Back to 2011 I wrote about Isang Litrong Liwanag, a Filipino iniative to bring light to people living in the slums of Manila. Years laters, the project has grown, found partners and is expanding globally.
Today’s two main topics are closely related, and this albeit they are taking place thousands of kilometers apart. The first one is of course the Typhoon Haiyan / Yolanda that left death and devastation in its wake in the Philippines.
To CNN, the Guardian and many other sources, at least 10,000 people have perished. As I write these lines, hundreds of thousands people are now seeking food, water and refuge in the Philippines.
The UN World Food Programme states that at least 4.5 million people have been affected. Haiyan is reported to be likely the largest storm to ever hit land. Until the next…
During my two weeks away in Southern France I didn’t read much news except the ones I had on the Facebook pages of I love climate scientists and 350.org. This allowed me to find some quite interesting stuff.
Each article below could have been the topic of a full post here, but given the fact that I switched for the summer to three articles per week, this is not going to happen. I hope you will like this selection nonetheless.
This selection allows us to travel all around the world and are only good news. More and more countries are becoming serious about climate change. Finally !
While reading the tweets of the people I follow, one from Andrew Revkin got my attention : “ H. sapiens, innovator: Solar “light bulbs” from water-filled soda bottles brighten tin-roofed slums. “
This was how I got introduced to Isang Litrong Liwanag ( “A Liter of Light” ), one of the most brilliant ideas I came across while writing for this blog. The tweet was followed by a link to a Youtube video – watch it below.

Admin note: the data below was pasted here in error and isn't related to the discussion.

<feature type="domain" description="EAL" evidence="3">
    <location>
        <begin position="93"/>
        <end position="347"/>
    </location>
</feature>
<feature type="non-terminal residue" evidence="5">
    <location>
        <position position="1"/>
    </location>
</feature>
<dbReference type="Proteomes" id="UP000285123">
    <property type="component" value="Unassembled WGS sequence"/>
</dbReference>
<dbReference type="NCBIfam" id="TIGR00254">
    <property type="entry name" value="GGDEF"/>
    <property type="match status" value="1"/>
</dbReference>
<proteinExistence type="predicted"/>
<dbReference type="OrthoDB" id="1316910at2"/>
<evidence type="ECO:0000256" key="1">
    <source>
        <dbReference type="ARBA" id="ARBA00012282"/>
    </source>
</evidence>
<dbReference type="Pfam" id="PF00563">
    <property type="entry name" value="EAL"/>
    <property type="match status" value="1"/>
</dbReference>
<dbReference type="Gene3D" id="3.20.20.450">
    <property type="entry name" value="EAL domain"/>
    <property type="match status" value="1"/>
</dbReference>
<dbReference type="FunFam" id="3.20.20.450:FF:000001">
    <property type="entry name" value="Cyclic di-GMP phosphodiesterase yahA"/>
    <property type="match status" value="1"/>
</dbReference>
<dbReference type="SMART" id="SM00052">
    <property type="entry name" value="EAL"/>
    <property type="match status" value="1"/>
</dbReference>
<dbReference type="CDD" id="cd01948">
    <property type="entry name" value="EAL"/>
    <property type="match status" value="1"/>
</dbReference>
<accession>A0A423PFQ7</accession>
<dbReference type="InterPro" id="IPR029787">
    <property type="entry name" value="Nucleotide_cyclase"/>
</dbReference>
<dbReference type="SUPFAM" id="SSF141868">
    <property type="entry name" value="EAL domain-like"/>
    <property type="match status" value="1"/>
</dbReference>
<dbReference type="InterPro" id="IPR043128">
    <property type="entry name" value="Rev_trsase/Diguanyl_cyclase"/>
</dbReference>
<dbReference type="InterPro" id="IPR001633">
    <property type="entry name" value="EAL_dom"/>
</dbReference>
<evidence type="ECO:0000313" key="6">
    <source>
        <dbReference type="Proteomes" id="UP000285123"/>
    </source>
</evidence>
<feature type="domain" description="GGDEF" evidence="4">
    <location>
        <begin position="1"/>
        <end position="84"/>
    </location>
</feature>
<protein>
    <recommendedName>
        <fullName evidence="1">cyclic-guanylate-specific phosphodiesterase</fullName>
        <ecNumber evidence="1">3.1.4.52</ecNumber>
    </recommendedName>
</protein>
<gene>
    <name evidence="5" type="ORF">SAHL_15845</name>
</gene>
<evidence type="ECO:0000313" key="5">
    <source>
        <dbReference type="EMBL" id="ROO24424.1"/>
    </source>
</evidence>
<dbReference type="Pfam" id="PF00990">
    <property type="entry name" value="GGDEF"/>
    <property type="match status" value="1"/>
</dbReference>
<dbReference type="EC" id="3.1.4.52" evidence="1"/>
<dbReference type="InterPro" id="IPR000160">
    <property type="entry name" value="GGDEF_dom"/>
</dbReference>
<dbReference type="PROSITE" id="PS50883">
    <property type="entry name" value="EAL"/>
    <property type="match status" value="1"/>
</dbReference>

Coal is the environmental enemy #1. It releases huge amounts of CO2 into our atmosphere and pollutes our soil and water. So when Grist writes on how 12 communities around the world stopped the expansion of coal I had to share.
This happens as ” According to 2010 projections by the EIA, coal consumption in the non-OECD world will increase by 23 quadrillion BTUs between 2007 and 2020. That’s roughly the equivalent of (…) a thousand coal-fired generators. “
The 12 examples taken from the article are from Malaysia, India, Bangladesh, Thailand, Australia, Colombia and the Philippines.
According to an AFP article : ” Philippine environmentalists have set a world record for the most trees planted simultaneously, kickstarting an enormous reforesteration programme, organisers said Thursday.
Nearly 7,000 people helped in the mass planting of saplings in denuded forest and grassland in the eastern province of Camrines Sur on Wednesday, said Mara Joneil Cordova, spokeswoman for El Verde (The Green) project.
“We had 64,096 trees planted in 15 minutes. This was certified by the Guinness Book of World Records that everything was accurate and correct,” Cordova told AFP.”